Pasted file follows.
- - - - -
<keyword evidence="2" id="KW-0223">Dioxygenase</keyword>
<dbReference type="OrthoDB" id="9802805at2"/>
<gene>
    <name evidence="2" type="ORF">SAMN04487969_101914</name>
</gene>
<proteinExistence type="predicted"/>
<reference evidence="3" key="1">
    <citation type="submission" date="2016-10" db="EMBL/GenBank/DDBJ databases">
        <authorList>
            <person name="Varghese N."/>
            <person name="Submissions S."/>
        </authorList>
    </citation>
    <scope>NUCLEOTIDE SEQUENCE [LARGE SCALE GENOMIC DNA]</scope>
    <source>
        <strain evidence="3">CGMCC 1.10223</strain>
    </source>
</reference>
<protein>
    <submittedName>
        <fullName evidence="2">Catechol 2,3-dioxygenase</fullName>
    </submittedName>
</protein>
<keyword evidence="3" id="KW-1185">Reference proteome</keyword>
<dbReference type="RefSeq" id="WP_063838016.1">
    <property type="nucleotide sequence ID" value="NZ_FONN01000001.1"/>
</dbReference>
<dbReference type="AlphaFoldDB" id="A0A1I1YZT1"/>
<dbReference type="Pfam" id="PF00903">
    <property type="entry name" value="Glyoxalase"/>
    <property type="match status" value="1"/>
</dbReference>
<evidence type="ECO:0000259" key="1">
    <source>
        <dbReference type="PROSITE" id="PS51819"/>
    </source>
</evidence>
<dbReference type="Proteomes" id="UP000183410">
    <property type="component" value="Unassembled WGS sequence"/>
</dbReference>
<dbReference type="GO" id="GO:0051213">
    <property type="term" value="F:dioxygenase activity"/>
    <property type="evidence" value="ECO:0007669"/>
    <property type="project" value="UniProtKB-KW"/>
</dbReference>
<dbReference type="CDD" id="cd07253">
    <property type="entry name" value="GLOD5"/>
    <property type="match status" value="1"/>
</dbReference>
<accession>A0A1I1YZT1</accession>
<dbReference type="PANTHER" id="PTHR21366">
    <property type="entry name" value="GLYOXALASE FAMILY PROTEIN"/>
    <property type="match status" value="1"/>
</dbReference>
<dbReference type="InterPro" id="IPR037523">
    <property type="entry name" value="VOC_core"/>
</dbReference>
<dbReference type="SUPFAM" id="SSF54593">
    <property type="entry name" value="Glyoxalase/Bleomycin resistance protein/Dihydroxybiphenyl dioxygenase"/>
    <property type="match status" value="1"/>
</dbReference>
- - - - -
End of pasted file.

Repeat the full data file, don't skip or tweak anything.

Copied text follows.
<keyword evidence="2" id="KW-0223">Dioxygenase</keyword>
<dbReference type="OrthoDB" id="9802805at2"/>
<gene>
    <name evidence="2" type="ORF">SAMN04487969_101914</name>
</gene>
<proteinExistence type="predicted"/>
<reference evidence="3" key="1">
    <citation type="submission" date="2016-10" db="EMBL/GenBank/DDBJ databases">
        <authorList>
            <person name="Varghese N."/>
            <person name="Submissions S."/>
        </authorList>
    </citation>
    <scope>NUCLEOTIDE SEQUENCE [LARGE SCALE GENOMIC DNA]</scope>
    <source>
        <strain evidence="3">CGMCC 1.10223</strain>
    </source>
</reference>
<protein>
    <submittedName>
        <fullName evidence="2">Catechol 2,3-dioxygenase</fullName>
    </submittedName>
</protein>
<keyword evidence="3" id="KW-1185">Reference proteome</keyword>
<dbReference type="RefSeq" id="WP_063838016.1">
    <property type="nucleotide sequence ID" value="NZ_FONN01000001.1"/>
</dbReference>
<dbReference type="AlphaFoldDB" id="A0A1I1YZT1"/>
<dbReference type="Pfam" id="PF00903">
    <property type="entry name" value="Glyoxalase"/>
    <property type="match status" value="1"/>
</dbReference>
<evidence type="ECO:0000259" key="1">
    <source>
        <dbReference type="PROSITE" id="PS51819"/>
    </source>
</evidence>
<dbReference type="Proteomes" id="UP000183410">
    <property type="component" value="Unassembled WGS sequence"/>
</dbReference>
<dbReference type="GO" id="GO:0051213">
    <property type="term" value="F:dioxygenase activity"/>
    <property type="evidence" value="ECO:0007669"/>
    <property type="project" value="UniProtKB-KW"/>
</dbReference>
<dbReference type="CDD" id="cd07253">
    <property type="entry name" value="GLOD5"/>
    <property type="match status" value="1"/>
</dbReference>
<accession>A0A1I1YZT1</accession>
<dbReference type="PANTHER" id="PTHR21366">
    <property type="entry name" value="GLYOXALASE FAMILY PROTEIN"/>
    <property type="match status" value="1"/>
</dbReference>
<dbReference type="InterPro" id="IPR037523">
    <property type="entry name" value="VOC_core"/>
</dbReference>
<dbReference type="SUPFAM" id="SSF54593">
    <property type="entry name" value="Glyoxalase/Bleomycin resistance protein/Dihydroxybiphenyl dioxygenase"/>
    <property type="match status" value="1"/>
</dbReference>